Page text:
Rob Langtry, Chief Strategy and Marketing advisor at Woolmark
Rob Langtry, Chief Strategy and Marketing advisor at Woolmark
 

19 Feb. 2013

Interview: Woolmark’s Rob Langtry on the Woolmark International Prize


Having helped to launch the careers of Karl Lagerfeld and Yves Saint Laurent in the 1950s, the International Woolmark Prize is of quite some standing. Re-launched this year, the Australian award held its 2013 final during London Fashion Week on Saturday 16 February. Belgian designer Christian Wijnants was crowned the winner, wowing judges including Donatella Versace, Diane von Furstenberg, Franca Sozzani and Tim Blanks with his innovative single-yarn Merino Wool garments. As part of the prize, he received the sum of $100,000 AUD as well as the opportunity to stock his wares at notable stockists including Harvey Nichols, Bergdorf Goodman and 10 Corso Como.

To learn more about the project and the wool techniques employed by Christian Wijnant and his fellow finalists, we caught up with Rob Langtry, chief strategy and marketing advisor, AWI/ Woolmark International.

The International Woolmark Prize has been praised for supporting young talent. In what way does it benefit Woolmark?
The prize allows us to introduce emerging talent to wool, the versatility of which is not known to some designers. Many mistakenly think it’s warm, itchy and heavy but perceptions quickly change once they have been introduced properly to the fibre; designers are often surprised to discover how versatile wool is, and how many properties it really has.

How did the 2013 edition of the award take shape, and in what way did you work with the designers to help them achieve the array of wool techniques used?
After a global search spanning twelve months and involving over seventy emerging designers, six made the cut – Dion Lee (Australia); Ban Xiao Xue (China); Christian Wijnants (Belgium); Pankaj and Nidhi (India); DRESSEDUNDRESSED (Japan) and  Sophie Theallet (USA). We worked closely with the designers to help them source the type of fabric or yarn they had in mind for the pieces within their collections. It was fascinating to see the wide variety of different interpretations the finalists came up with.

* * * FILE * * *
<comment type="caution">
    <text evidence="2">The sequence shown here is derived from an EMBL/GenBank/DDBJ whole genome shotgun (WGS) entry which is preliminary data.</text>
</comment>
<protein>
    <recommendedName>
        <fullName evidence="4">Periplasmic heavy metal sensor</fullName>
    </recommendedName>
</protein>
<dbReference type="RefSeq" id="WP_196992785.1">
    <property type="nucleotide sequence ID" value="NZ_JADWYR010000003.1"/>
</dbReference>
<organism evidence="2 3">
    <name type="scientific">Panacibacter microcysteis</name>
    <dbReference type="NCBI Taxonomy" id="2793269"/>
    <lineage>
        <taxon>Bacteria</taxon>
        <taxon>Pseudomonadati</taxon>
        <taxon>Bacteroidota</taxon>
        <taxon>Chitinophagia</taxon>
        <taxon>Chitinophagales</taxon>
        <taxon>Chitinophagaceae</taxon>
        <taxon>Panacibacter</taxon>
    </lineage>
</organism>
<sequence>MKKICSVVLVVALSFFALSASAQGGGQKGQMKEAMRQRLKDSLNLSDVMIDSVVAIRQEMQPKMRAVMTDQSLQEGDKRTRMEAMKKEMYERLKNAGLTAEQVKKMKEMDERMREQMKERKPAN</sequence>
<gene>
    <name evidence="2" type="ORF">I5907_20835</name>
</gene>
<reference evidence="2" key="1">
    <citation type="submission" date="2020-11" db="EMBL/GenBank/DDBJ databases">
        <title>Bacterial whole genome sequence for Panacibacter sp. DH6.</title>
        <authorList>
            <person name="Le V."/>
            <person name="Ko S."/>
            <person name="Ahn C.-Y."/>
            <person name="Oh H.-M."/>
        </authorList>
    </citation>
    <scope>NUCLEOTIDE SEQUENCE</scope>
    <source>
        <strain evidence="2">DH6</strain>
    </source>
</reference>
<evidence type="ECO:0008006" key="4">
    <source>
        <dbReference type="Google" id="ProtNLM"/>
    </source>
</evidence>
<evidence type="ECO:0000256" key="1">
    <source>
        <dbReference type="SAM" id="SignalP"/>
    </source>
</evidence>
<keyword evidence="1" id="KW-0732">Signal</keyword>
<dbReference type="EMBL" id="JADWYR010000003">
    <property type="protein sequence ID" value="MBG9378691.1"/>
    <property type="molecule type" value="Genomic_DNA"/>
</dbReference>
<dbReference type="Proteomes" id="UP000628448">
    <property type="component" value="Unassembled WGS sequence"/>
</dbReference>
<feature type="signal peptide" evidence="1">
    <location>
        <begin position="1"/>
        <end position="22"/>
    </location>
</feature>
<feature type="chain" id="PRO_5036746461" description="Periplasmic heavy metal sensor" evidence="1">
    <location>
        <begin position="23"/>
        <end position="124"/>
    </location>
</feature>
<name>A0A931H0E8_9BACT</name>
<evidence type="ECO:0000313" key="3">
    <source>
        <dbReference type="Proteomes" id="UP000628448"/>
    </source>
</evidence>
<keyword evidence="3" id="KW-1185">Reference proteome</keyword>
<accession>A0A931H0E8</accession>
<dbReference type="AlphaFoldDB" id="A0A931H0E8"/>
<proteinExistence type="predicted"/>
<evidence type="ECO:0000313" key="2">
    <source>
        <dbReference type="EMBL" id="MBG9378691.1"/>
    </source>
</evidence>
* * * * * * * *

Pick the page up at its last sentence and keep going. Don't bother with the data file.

Lucky winner of the International Woolmark Prize: Christian Wijnants and his designs
Lucky winner of the International Woolmark Prize: Christian Wijnants and his designs
Aside from award winner Christian Wijnants’s amazing single-yarn experiment, what other methods stood out?
All finalists displayed incredible level of innovation. The style of Dion Lee, for example, has a particular look and feel that is very different to that of Wijnants, and he was able to use wool to create some very interesting semi-sculpted silhouettes. Meanwhile, Pankaj and Nidhi opted to use wool in a completely different way by maximising the impression you can get with colour saturation. It is often assumed that wool is a dull and dark fabric, but the Indian duo proved the opposite by drawing on their ethnic influences and injecting it into a range of wool garments, showing that wool can very much make a colourful statement. It was also interesting to see some designers using techniques that haven’t been around much for fifteen or twenty years.

Which techniques have been rediscovered, and why do they appeal to young designers?
While there is plenty of wool jersey on the market today, felted wool has been more scarce; but this is obviously about to change as a lot of young designers are rediscovering the benefits of fabrics such as felted wool, which has an inherent structure and integrity to it while it is also breathable.

Emma Holmqvist

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